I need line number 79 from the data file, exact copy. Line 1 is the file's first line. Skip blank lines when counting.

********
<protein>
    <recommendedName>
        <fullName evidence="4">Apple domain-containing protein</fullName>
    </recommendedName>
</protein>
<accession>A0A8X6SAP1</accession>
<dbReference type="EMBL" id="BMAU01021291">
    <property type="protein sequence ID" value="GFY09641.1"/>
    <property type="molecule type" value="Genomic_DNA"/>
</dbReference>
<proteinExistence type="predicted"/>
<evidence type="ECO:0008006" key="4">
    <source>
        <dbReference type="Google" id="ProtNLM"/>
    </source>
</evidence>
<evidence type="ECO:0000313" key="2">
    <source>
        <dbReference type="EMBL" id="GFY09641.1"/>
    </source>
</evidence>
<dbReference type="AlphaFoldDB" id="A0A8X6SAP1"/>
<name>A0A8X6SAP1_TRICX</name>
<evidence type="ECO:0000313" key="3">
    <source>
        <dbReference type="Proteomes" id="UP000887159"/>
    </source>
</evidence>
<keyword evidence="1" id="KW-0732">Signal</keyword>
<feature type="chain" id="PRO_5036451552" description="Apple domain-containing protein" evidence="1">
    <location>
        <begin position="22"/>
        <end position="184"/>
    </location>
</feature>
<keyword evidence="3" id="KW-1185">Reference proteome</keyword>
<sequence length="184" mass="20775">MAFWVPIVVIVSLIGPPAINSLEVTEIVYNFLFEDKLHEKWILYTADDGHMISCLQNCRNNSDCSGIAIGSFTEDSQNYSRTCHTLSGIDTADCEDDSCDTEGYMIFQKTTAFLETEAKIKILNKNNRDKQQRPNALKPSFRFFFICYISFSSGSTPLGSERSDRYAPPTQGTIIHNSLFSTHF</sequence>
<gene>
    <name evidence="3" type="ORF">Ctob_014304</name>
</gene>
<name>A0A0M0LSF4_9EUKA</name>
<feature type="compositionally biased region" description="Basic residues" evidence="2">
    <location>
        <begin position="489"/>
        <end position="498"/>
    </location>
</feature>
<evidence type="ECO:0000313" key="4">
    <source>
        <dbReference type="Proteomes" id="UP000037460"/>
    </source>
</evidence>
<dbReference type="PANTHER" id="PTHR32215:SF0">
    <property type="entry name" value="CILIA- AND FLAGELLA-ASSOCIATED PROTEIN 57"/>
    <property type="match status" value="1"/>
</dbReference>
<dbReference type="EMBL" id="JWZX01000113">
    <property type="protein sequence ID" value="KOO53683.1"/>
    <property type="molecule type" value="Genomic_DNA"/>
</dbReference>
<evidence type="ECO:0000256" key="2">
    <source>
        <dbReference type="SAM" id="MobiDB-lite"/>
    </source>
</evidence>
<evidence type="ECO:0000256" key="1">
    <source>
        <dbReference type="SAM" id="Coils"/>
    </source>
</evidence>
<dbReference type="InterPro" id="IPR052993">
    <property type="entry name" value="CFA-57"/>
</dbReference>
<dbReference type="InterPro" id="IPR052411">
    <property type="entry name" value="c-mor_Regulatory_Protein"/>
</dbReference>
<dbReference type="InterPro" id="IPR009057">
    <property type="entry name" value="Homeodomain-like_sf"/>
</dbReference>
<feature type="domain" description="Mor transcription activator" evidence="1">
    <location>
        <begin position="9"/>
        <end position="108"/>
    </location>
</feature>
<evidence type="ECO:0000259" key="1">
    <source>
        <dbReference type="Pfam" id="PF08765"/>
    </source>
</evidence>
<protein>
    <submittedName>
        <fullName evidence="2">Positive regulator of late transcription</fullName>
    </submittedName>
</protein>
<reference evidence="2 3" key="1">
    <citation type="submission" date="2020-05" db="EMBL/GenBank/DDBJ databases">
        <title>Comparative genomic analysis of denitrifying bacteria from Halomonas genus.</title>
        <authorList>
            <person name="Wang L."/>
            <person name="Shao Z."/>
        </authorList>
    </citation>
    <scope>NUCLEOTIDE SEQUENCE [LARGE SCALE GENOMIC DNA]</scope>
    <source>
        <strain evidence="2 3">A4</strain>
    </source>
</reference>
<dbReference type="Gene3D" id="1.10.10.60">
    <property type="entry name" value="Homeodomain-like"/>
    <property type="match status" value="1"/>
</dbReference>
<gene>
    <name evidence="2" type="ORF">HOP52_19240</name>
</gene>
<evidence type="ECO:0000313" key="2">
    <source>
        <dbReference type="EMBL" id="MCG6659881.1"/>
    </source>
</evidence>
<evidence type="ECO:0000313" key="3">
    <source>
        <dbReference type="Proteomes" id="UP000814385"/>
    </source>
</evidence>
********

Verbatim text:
</dbReference>